The Fighter (2011) USA
The Fighter Image Cover
Additional Images
Director:David O. Russell
Studio:Momentum Pictures Home Entertainment
Rated:Suitable for 15 years and over
Date Added:2011-09-26
Purchased On:2011-09-26
ASIN:B004L53BXI
UPC:5060116726336
Genre:Drama
Release:2011-06-01
Picture Format:Anamorphic Widescreen
Aspect Ratio:2.35:1
Sound:DTS HD 5.1
Languages:English
Subtitles:English
Selkämys:musta
David O. Russell  ...  (Director)
  ...  (Writer)
 
Mark Wahlberg  ...  
Christian Bale  ...  
Amy Adams  ...  
Melissa Leo  ...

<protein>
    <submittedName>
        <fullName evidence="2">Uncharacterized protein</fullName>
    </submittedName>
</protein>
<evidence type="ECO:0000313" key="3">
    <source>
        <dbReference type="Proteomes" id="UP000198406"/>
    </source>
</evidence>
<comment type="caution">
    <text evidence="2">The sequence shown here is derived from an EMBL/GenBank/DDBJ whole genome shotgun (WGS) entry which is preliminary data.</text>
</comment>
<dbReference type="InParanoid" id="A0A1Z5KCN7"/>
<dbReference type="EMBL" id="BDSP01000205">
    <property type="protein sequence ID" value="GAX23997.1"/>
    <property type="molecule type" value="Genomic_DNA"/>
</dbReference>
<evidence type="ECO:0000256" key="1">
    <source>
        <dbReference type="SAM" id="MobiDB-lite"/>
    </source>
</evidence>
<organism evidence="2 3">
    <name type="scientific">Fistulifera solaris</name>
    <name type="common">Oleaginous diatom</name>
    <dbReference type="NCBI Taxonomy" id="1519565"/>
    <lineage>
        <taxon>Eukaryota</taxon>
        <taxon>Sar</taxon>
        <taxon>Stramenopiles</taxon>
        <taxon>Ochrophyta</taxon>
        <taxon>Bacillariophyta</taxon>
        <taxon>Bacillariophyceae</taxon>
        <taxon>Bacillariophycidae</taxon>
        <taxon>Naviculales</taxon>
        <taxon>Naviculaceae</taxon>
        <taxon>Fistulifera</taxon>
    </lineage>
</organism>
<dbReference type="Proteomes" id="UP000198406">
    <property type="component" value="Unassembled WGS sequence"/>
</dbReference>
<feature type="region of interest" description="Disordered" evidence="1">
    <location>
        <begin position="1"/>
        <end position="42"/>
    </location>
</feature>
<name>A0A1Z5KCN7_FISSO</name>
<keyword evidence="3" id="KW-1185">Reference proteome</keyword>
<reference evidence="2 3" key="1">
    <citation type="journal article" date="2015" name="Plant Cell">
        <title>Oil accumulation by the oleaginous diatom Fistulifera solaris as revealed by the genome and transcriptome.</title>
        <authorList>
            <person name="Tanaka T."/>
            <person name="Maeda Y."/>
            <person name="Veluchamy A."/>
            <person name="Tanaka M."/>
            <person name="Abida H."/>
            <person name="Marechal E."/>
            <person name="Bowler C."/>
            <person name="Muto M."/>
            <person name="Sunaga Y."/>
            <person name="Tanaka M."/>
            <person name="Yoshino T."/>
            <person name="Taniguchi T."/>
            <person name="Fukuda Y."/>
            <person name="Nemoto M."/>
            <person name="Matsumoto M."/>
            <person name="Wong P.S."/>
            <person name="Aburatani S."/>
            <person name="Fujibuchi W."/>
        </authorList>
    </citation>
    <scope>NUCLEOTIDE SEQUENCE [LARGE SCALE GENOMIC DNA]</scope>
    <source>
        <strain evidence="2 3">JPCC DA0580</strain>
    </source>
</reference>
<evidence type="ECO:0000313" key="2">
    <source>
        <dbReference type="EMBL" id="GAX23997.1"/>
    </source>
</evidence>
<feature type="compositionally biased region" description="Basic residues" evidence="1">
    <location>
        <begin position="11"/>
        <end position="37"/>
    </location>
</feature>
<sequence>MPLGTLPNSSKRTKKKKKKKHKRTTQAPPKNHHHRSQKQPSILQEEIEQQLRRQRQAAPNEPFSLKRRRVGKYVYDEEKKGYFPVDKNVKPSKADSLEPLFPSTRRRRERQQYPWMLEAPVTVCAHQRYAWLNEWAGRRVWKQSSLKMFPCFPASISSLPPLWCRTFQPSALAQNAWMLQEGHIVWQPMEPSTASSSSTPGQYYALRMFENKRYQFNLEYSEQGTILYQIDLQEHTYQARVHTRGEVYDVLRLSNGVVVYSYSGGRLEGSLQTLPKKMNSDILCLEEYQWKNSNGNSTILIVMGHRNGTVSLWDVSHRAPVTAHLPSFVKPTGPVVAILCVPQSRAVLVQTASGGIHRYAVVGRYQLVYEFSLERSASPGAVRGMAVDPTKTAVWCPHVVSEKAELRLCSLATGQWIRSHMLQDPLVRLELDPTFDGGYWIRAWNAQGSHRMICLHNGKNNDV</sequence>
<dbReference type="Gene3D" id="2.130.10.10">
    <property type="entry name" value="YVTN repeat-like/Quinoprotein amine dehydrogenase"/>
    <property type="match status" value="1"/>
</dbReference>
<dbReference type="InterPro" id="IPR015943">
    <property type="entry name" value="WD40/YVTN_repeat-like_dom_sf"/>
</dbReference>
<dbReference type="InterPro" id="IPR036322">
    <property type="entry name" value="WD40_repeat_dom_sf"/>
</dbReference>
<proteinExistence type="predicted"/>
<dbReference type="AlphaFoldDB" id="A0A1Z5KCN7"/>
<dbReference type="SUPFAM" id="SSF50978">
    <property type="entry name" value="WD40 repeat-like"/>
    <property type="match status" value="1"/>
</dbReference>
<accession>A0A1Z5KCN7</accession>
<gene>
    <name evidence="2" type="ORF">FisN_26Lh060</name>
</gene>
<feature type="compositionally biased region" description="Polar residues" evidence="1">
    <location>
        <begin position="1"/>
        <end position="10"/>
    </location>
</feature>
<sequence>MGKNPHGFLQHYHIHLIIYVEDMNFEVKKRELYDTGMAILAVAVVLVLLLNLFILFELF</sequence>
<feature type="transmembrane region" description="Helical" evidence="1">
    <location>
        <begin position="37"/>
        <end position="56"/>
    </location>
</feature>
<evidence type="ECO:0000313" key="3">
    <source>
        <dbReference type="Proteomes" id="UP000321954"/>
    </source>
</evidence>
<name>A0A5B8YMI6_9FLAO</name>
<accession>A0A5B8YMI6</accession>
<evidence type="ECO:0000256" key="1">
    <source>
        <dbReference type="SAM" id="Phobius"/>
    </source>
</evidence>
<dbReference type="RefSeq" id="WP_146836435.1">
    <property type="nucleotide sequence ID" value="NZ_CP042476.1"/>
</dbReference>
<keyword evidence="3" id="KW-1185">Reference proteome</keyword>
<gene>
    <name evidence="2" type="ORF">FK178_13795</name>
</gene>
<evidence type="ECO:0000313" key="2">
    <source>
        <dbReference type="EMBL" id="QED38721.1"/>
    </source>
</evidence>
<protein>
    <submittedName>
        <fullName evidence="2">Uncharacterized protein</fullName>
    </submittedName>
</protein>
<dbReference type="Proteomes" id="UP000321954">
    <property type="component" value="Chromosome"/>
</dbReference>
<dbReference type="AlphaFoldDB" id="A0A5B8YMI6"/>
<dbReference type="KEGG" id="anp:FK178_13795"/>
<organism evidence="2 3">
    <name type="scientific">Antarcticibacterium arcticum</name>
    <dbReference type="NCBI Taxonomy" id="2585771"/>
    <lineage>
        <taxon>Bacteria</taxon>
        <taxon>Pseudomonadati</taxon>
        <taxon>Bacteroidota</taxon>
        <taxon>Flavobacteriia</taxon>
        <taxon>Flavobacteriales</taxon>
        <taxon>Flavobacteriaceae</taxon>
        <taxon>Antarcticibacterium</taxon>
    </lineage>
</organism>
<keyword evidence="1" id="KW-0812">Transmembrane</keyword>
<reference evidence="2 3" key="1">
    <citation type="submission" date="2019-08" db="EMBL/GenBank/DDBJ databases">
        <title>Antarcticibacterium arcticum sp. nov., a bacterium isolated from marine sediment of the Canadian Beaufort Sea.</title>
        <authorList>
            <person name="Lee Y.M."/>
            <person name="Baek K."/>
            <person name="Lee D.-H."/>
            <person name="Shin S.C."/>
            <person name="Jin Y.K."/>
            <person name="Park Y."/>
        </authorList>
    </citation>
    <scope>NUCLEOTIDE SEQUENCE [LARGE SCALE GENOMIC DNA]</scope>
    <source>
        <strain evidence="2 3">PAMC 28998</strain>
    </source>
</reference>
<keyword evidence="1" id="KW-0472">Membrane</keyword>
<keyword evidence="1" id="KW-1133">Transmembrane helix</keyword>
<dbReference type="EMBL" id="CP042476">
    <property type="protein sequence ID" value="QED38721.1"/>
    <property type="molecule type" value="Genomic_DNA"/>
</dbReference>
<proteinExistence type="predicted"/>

Summary: It would be a mistake to confuse The Fighter with the story of Mark Wahlberg, though the similarities are striking. Completely convincing as a boxer, Wahlberg plays welterweight Micky Ward, who grew up in working-class Massachusetts. Like the actor-producer, he had eight siblings, one more famous than the rest. Ward's half-brother, Dicky Eklund (a gaunt, crazy-eyed Christian Bale), turned to boxing first, just as Mark's brother, Donnie, preceded him as a performer (first by singing, then by acting). The similarities end there: Dicky, once known as "The Pride of Lowell," traded his promising pugilistic career for a crack pipe (Sugar Ray Leonard cameos as his best-known opponent). As David O. Russell's film begins, the smothering Alice (Frozen River's Melissa Leo) manages Micky's career, while the unpredictable Dicky attempts to train him. Despite his talent in the ring, though, Micky can't catch a break until he meets Charlene (Amy Adams), a spitfire of a bartender who encourages him to stand up for himself. When Dicky ends up in prison, and Micky takes on a more experienced manager, his fortunes start to improve, but it isn't in his nature to abandon the people who raised him, so he attempts to unite the various factions in his life before his shot at the world championship slips away. Though Russell paints Micky's mother, brother, and sisters with a broad brush, Wahlberg anchors the scenario with his patient, level-headed performance. Rescue Me's Jack McGee also deserves notice as his diplomatic dad, George. --Kathleen C. Fennessy